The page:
Without a doubt, my experiences backpacking alone as a woman differ from those of a man, but they also differ from people who travel in groups, LGBT+ travellers, disabled travellers, plus size travellers, and travellers of colour.
Some countries that would be incredibly safe for me to visit would be total no-go areas for my gay friends, and some places that a man would travel to without thinking twice are places where I would need to take extra precautions on account of my gender.
Everyone’s experiences of travel are different.
Now, I don’t mean to trivialise the very real issues that women backpacking alone often face, and I am DEFINITELY not telling you that the world is not a dangerous place for women.
Almost every woman I know has been sexually assaulted in some way, and I would be lying if I told you that I haven’t had a couple of scary experiences on the road that wouldn’t have happened to me if I’d been a man.
I will not let the fact that I am a woman prevent me from seeing all of the beauty that this world has to offer with all of the excitement, enthusiasm and tenacity as my male counterparts.
Backpacking alone as a woman as a feminist act
If I were to let my own gender limit me from doing something so simple as travel, what kind of feminist would I be?
Take a look at Malala Yousafzai – Malala stood up for the rights of girls to receive an education, was SHOT IN THE FACE BY THE TALIBAN, and still didn’t shut up.
What kind of champion of women’s rights would I be if I said ‘I can’t go to Morocco, I might get catcalled.’
(Sidenote – travelling in Morocco as a woman is fine).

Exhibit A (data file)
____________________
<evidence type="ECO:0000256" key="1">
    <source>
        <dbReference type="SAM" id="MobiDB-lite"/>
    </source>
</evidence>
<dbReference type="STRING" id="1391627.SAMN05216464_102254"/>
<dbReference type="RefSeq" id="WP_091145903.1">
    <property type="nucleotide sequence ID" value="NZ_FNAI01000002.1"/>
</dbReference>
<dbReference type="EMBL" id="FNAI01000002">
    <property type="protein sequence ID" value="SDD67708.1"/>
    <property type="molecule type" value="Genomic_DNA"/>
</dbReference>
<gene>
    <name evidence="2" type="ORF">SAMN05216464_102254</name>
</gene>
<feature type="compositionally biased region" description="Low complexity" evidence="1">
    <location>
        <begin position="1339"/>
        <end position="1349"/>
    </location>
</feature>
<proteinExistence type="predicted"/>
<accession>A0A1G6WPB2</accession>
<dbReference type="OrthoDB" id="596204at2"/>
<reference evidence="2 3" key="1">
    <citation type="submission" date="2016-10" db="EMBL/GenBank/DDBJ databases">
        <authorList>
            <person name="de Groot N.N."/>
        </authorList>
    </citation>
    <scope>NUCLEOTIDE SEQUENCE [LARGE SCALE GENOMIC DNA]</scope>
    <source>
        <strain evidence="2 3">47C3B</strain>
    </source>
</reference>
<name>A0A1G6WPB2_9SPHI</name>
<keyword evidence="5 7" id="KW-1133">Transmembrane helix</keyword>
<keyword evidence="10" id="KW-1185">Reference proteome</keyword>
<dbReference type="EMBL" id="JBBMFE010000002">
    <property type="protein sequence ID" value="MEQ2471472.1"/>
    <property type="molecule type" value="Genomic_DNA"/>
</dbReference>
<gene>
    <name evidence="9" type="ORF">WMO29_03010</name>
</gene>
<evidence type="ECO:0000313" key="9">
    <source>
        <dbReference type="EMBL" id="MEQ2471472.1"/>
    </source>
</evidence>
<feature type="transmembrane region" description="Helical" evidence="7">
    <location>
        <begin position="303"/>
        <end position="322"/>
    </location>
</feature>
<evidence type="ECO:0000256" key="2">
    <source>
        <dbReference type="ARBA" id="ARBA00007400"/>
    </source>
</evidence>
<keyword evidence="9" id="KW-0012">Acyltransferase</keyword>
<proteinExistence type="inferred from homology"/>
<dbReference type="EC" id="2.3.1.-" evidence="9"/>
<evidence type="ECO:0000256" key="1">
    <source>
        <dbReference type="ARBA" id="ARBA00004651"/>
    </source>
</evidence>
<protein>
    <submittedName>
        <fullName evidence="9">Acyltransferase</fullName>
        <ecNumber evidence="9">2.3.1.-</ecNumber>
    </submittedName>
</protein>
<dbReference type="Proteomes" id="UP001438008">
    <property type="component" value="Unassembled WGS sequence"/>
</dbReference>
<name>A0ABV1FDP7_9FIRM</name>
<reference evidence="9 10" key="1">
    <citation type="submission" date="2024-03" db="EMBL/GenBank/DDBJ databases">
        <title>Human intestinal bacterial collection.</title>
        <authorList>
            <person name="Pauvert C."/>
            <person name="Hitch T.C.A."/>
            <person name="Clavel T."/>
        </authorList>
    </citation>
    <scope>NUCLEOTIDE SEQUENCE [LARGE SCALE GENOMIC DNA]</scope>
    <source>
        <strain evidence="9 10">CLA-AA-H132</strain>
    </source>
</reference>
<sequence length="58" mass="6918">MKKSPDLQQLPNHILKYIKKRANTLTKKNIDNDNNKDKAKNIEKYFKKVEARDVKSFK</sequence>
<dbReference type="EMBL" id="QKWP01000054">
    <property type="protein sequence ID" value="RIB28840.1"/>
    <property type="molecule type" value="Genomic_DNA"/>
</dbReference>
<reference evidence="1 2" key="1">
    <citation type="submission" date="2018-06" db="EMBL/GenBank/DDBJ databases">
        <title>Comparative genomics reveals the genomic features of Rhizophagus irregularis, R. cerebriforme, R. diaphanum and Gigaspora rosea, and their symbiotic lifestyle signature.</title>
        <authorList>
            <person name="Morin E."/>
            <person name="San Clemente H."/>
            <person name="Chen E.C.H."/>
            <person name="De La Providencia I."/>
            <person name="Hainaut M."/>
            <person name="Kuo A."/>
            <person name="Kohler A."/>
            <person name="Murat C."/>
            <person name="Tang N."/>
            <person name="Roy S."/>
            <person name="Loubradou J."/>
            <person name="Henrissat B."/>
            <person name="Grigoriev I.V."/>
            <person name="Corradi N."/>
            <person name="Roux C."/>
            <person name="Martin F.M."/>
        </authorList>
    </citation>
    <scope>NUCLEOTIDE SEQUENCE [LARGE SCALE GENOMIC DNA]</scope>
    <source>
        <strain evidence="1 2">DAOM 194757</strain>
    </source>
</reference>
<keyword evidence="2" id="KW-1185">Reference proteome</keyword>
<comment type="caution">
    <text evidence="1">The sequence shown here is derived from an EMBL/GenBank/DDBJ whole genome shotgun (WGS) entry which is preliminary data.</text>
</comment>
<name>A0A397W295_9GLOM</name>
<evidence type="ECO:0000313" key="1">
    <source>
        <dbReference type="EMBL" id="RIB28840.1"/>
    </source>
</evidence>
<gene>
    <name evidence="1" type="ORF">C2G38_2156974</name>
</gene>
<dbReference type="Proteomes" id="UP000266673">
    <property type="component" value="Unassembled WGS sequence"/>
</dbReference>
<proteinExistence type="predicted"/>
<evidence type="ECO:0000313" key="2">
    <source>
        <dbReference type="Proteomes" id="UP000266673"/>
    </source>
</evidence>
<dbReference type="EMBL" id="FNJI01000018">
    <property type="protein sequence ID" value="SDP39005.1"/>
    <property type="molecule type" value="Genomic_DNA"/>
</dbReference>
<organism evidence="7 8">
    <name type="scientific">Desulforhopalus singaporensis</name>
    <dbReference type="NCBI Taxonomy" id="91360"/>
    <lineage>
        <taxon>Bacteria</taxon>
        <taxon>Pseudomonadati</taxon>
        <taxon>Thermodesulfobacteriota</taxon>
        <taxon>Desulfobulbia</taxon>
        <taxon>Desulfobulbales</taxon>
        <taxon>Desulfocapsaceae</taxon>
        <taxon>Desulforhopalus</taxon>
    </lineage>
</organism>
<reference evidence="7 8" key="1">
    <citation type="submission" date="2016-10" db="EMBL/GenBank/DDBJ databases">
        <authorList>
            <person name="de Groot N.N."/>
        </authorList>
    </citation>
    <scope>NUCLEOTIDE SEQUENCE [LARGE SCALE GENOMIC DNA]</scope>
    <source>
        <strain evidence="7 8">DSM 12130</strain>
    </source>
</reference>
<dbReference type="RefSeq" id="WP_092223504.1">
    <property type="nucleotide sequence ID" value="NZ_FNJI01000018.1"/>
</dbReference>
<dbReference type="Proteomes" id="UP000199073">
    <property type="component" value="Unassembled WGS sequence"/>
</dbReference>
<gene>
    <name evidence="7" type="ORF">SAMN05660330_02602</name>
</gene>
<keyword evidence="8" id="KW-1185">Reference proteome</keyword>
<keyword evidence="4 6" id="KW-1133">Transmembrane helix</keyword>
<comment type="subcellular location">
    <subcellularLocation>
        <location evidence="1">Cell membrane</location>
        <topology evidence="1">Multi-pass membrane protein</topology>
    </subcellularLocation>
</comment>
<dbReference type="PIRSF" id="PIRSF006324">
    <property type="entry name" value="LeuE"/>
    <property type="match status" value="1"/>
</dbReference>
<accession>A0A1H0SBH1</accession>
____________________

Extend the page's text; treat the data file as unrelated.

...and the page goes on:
That isn’t to say that we, as women, should flock to Saudi Arabia with a suitcase full of miniskirts and start dancing on the tables.
We obviously shouldn’t.
What it is to say, is that we shouldn’t refuse to go somewhere based on cultural or religious stereotypes, without actually bothering to research the reality of backpacking alone as a woman in such places.
A general rule of thumb when travelling solo as a woman
FOR THE MOST PART, common sense and cultural awareness will go a long way.
Dress conservatively in countries where the women dress conservatively.
Don’t go out alone and get blackout wasted in a country where you don’t know anyone.
Don’t flirt with men in countries where even a lingering glance would result in an honour killing.
In other words, exercise vigilance and do not put yourself in risky situations, no matter whether you’re male, female, gay, straight, black, white, WHATEVER.
It is not victim blaming to encourage women to use their brains and behave accordingly.
It might not be fair, but the facts are that as women, we do have to exercise that bit more caution than men do.
Yes, mothers should be teaching their sons not to rape rather than teaching women not to get raped and all that jazz, but until every country on the planet is some crime-free Utopia, the best we can do is safeguard ourselves.
The world isn’t all bad
As discouraging as it may be to think about all of the places where women still have to cover up and travel with a male companion, please don’t let that prevent you from seeing all of the magic and colour that this world has to offer.